Can’t Delegate Motivation

Can’t Delegate Motivation

On occasion, you may find yourself imbued with the gift of motivation. Whether you’re riding the waves of a phenomenal show or you’re jazzed because you developed an idea to transform the improv landscape, the power of motivation seems contagious.

It’s not contagious.

But, Hitler!

A charismatic leader can motivate others to work, but there has to be some level of personal investment, compensation, or peer pressure, or mandatory orders to maintain this.

Typically, a small improv posse has none of these—at least not when it comes to this new grand idea that you want to achieve. Starting a new plan by immediately delegating duties is not the way to get the people to invest.

So how do you make your idea work?

Do It Yourself

I’m not talking about doing a one-person show. However, if you have received the beautiful impulse to act, then act!

Set up everything to make it as easy as possible for your fellow players to come take part. People don’t want to be given extra stress or work without some sort of compensation. Unless you plan on giving gifts (money is a good one) to your players, you cannot expect them to be nearly as motivated to do the work.

You’re the one with the dream, make it happen. The easier you can make it for your players, the more willing they are to buy into your idea and help.

Reevaluating Buy-in

Recognize that buy-in from your players starts at being willing to play in your show. I know, “They should be so lucky to be given this opportunity to perform in MY GENIUS SHOW!” I’ve had that thought before and it is absolutely misguided.

Recognize that the willingness to participate in your show is a willingness to risk failure in an unproven product. It’s like investing in a business idea from your friend, except instead of risking money, they’re risking humiliation and the horrible feelings that accompany a bad show.

Frankly, a player who is willing to play for free in an unproven show (whether it’s a new format or even a new location) is a godsend and should be appreciated as such. Anything beyond that—such as scouting locations, providing emcee duties, or managing people—is icing on the cake.

Elements That Are Your Responsibility

You’re motivated to make this idea happen, right? Use that to make sure these elements are taken care of:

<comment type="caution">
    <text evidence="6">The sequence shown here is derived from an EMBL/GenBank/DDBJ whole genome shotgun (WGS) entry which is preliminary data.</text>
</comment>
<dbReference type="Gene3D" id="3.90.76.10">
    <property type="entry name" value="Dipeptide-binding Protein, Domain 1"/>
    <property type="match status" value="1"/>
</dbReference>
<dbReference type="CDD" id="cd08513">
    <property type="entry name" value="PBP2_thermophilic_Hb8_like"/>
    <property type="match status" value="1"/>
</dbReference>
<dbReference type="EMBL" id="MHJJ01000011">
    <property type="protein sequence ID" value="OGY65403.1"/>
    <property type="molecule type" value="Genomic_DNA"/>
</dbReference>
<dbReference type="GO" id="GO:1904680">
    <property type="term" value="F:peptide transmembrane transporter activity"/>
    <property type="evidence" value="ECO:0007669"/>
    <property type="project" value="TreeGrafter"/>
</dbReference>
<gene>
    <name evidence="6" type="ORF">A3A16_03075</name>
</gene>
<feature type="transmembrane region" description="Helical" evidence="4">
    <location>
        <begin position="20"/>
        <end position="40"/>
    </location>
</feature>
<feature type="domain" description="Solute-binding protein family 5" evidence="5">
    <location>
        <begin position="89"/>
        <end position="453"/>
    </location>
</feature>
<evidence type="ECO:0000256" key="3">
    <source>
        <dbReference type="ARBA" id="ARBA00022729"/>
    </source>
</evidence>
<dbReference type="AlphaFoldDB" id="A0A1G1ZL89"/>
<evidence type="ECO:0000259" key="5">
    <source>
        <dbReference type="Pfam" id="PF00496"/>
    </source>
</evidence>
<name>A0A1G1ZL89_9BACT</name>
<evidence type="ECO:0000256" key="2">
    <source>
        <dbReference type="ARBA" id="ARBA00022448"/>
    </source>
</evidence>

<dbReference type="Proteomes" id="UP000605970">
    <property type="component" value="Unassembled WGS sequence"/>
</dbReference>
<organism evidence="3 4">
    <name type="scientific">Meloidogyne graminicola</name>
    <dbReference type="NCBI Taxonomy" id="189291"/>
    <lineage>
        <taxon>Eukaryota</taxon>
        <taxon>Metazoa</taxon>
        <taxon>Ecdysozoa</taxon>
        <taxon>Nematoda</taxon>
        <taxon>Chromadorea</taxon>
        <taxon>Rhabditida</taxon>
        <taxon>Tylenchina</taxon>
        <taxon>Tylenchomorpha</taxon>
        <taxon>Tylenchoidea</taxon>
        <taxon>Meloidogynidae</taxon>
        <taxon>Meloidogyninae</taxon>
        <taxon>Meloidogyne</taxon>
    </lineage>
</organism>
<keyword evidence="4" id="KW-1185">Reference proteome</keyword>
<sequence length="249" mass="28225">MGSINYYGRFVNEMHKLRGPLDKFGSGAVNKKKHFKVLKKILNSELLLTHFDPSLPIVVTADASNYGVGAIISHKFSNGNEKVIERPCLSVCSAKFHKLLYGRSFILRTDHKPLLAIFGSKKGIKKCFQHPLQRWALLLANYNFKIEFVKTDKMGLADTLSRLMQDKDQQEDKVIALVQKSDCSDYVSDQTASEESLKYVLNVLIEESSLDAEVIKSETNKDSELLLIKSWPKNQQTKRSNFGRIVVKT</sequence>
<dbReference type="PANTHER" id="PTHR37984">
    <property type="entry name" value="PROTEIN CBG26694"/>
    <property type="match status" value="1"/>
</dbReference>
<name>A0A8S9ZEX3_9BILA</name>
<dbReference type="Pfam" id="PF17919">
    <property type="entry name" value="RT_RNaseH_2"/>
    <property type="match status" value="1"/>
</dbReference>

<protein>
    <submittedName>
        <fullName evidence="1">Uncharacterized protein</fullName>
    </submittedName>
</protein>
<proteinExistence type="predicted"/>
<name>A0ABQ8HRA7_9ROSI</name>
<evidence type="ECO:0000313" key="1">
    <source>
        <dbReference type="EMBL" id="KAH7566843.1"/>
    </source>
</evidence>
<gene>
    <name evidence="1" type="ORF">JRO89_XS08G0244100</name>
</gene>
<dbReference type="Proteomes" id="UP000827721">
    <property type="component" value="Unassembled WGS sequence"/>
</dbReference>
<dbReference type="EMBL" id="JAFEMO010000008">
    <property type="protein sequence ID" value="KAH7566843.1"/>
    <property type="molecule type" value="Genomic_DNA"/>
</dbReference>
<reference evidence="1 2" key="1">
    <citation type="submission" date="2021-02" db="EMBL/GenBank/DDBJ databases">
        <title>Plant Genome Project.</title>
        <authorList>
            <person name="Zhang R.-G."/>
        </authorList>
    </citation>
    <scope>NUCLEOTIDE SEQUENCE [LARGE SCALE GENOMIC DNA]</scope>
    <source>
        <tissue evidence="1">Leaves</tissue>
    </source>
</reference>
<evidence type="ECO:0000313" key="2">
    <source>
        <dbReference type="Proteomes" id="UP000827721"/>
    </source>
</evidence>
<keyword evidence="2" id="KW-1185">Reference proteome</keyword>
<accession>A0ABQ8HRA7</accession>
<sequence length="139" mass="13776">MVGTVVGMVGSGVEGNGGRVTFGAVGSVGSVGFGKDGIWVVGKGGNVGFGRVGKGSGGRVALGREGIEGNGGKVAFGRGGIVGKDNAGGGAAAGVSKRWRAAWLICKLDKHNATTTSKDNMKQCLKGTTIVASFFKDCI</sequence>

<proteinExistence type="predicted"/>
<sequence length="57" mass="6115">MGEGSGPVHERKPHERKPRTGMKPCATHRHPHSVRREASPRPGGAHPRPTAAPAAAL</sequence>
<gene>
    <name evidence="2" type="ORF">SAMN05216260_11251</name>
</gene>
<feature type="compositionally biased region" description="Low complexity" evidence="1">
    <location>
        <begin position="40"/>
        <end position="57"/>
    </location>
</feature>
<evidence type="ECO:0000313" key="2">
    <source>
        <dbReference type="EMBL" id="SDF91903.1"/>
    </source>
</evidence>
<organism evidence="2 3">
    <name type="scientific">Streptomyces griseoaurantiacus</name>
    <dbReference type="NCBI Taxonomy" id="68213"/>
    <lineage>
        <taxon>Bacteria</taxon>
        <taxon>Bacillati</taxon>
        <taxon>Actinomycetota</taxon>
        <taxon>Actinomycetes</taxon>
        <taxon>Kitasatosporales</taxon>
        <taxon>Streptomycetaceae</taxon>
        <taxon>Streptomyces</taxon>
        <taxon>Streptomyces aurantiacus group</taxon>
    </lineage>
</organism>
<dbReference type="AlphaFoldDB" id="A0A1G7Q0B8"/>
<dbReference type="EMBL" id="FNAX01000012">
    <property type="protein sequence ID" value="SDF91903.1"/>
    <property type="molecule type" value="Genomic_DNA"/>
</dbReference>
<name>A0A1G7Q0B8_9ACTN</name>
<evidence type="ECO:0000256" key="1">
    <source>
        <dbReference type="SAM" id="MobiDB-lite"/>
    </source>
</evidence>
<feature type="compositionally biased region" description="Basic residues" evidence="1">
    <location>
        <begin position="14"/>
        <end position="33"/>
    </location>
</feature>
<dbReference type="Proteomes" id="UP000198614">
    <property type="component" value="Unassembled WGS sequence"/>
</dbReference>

• Scheduling


      • Players: Make sure the players involved are available and committed to the performance. Recognize that there may be a dropout or two and plan accordingly.
      • Location: The location also needs to be committed to the performance. If you’re communicating with a manager or an owner who isn’t going to be at the location on the day/night of the performance, make sure to check in with the staff or manager on duty. I prefer to arrive at the venue early to get acquainted with the people working that evening, and to help set up if necessary.
      • Practices: Practices should be adjusted to accommodate as many of the players as possible. Even if the performance is fairly straightforward, chemistry between players can elevate it beyond a showcase of individual talents.
    • Tech/Props: Make sure all tech needs are taken care of and handled properly. If you’re borrowing any equipment, you’re in charge of making sure that it stays in good condition and returns to its owner.


  • Understanding the Venue


    • Acoustics: If you don’t have the proper equipment, recognize that you’ll have to project more to reach the entire audience. If you’re not heard, you’re not going to get the laughs/cries/gasps you want.
    • Audience: Checking in with the owner/manager/staff can help you know if your show is suitable for the general audience of that venue. You don’t want to be stripping naked and shouting obscenities in front of children, nor would you want to be making extremely esoteric and complicated statements in front of a crowd of people drinking and looking for a good time.
    • Theme of the Venue: The theme ties in closely with the audience. If you’re doing improv amidst an entire show of musical acts, recognize that and try to adjust your show to adapt to the atmosphere (if playing short-form, throw in a few musical games to defer to the theme of the evening).
  • Responsibility: You take responsibility for the show. Good or bad, it’s on you.


If you have motivation, honor it and take action.